Thank-you to Steve Zipp for sending me a copy of his book for the Canadian Reading Challenge. This book was a bit unsettling for me because it left me with so many questions when it ended, but it also stimulated a search for a few answers. I found myself looking at Yellowknife on Google Earth, discovering that it's bigger than I originally thought. I was awed at how far Yellowknife is from the U.S. and wondering if my husband and I would ever find ourselves in that neck of the woods.
I also read a few other reviews. I found one from the Danforth Review that helped me understand the book a bit better: "It would be impossible to try and summarize the plot of this book. Set in YK just before Y2K, part of the story is about disposing of a missile found in a tree; part is about love and broken love; part is about the corrupting influence of diamond mine speculators; part is about hockey; part is about Franklin’s legacy of getting lost; part is about scientists and the dumb government bureaucrats who stifle them. And there’s a lake monster and some talking animals near the end." --by Amy Reiswig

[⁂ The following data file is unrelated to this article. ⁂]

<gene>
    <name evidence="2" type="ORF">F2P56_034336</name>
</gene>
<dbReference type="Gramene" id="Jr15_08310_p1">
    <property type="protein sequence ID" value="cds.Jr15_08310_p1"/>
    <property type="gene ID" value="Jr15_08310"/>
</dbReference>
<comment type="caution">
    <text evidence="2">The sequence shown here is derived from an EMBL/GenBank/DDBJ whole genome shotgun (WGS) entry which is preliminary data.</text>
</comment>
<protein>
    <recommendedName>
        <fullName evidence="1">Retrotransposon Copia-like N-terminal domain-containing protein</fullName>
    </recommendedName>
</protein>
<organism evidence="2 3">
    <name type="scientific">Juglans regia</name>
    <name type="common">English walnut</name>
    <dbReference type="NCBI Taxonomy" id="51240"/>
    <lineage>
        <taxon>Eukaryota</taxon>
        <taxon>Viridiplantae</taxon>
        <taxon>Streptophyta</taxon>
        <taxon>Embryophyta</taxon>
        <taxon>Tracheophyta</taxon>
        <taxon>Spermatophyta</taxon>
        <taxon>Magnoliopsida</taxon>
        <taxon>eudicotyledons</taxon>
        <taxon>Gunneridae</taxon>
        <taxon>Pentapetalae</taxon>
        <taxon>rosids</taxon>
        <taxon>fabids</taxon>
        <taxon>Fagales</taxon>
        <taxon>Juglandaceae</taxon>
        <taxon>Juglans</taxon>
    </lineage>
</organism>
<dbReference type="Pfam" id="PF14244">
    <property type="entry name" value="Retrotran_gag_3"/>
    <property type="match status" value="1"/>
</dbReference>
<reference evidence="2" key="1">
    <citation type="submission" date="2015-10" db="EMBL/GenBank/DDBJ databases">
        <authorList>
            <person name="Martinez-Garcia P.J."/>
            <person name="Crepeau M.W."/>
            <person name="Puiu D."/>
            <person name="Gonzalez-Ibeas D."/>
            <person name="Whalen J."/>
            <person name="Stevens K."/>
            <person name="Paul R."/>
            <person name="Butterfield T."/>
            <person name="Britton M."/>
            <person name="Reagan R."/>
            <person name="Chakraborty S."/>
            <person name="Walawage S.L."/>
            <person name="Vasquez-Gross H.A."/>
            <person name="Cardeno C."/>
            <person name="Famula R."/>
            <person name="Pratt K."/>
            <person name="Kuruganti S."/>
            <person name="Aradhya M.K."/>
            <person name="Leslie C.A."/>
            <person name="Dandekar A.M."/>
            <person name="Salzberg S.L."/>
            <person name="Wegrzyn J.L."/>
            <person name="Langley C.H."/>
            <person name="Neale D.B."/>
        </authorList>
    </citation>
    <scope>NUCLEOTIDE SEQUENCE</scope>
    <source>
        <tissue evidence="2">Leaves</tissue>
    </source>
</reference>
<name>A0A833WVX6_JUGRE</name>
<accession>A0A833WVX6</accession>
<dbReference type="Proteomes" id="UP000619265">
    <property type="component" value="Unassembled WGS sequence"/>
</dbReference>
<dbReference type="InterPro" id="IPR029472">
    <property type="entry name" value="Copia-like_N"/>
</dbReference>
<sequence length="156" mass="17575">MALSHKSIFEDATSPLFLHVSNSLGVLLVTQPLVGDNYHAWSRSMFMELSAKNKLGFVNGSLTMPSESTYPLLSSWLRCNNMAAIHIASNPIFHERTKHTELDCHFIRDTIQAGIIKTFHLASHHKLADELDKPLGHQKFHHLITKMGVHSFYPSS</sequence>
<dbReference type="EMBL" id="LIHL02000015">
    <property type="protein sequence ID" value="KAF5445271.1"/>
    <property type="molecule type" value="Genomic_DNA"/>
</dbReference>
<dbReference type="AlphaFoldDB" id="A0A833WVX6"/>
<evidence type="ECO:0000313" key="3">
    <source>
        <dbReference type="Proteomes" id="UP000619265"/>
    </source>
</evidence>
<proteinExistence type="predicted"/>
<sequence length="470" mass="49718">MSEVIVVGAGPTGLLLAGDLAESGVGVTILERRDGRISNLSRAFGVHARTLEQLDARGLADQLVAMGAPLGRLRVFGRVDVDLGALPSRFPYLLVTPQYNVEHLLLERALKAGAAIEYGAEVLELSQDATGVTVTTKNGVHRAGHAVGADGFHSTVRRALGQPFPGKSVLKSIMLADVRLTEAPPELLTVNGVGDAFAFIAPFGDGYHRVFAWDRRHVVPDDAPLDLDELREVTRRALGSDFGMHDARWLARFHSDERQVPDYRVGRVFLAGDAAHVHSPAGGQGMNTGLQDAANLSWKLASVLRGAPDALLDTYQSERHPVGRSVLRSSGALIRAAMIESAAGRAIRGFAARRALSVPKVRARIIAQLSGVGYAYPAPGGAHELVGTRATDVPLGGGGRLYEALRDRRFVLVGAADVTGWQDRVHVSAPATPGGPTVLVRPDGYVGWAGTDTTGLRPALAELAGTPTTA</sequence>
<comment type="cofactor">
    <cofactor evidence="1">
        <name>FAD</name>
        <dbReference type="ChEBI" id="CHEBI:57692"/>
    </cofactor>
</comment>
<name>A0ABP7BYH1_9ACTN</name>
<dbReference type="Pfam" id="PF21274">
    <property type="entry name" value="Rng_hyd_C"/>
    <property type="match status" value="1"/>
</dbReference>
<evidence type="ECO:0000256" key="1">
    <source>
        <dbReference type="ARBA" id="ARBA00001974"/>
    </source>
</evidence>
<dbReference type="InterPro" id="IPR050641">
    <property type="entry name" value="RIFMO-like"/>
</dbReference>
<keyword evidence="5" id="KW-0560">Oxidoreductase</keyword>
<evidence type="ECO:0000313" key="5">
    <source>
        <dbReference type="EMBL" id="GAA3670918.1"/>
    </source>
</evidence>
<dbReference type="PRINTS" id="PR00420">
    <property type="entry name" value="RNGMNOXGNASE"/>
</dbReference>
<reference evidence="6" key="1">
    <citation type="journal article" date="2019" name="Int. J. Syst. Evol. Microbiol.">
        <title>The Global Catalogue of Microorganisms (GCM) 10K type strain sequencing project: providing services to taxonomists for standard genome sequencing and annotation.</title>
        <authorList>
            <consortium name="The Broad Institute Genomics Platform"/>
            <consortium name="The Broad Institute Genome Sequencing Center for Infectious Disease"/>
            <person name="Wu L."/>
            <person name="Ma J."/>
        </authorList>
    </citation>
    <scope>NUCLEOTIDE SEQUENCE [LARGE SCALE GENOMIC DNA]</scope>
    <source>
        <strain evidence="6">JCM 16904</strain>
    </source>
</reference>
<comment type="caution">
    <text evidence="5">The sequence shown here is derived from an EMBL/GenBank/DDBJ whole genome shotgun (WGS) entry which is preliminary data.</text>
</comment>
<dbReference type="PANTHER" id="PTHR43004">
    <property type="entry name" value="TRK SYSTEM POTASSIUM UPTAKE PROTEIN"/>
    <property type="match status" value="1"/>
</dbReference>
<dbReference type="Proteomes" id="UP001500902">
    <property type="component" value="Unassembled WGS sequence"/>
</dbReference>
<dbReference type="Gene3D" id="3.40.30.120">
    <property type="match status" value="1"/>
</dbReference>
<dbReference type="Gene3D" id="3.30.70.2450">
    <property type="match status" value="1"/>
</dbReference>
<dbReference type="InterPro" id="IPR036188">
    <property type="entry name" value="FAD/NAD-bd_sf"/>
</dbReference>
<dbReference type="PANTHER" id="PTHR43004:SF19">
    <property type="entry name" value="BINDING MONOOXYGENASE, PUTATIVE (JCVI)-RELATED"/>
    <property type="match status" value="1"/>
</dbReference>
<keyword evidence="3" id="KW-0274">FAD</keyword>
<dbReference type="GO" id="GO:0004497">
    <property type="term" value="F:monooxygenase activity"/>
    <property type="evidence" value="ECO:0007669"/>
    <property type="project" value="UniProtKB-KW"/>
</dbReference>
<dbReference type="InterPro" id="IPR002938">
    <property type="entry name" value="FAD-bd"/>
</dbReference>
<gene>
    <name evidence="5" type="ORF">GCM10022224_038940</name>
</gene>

The book has several main characters, some of which never come in contact with the others. And there are many different story lines. There's Danny who comes to Yellowknife in search of a new life, who winds up living in the dump for a while where he meets Freddy. Danny also does some house-sitting for a couple. While house-sitting he discovers an underground tunnel that's part of a gold mine.
Nora is engaged to Hugo, but they have a big fight and Hugo leaves and never returns. Nora's office is moved to the basement of the building and she ends up sleeping there - under her desk. One night the wall crumbles and she wanders into the underground tunnel where she meets a dentist and his wife.
Hugo is saved from a near drowning, but he never goes back into Yellowknife or to Nora. At first he has amnesia, but even after he's memory returns he doesn't return to Yellowknife
When we next meet up with Freddy he is with his 4-yr-old son, Tyrone, who doesn't speak, but just plays his game boy.
I enjoyed this book even though I didn't always know what was going on. As I read over the discussion questions provided on Steve's website, I realized I missed a lot of innuendo and hidden meaning. Some days I wished I'd have majored in English instead of Science.
Some fun passages:
"Government had a way of warping thought and twisting speech."
"Her predilection for travelling had a whiff of obsession about it, and her inquisitiveness was undermined by an earnest desire to lead others to improvement."
"At length he decided they (stories) were a way of offering advice without being confrontational. Harmony was essential for people who lived in isolated close-knit groups. Instead of issuing orders, they told stories."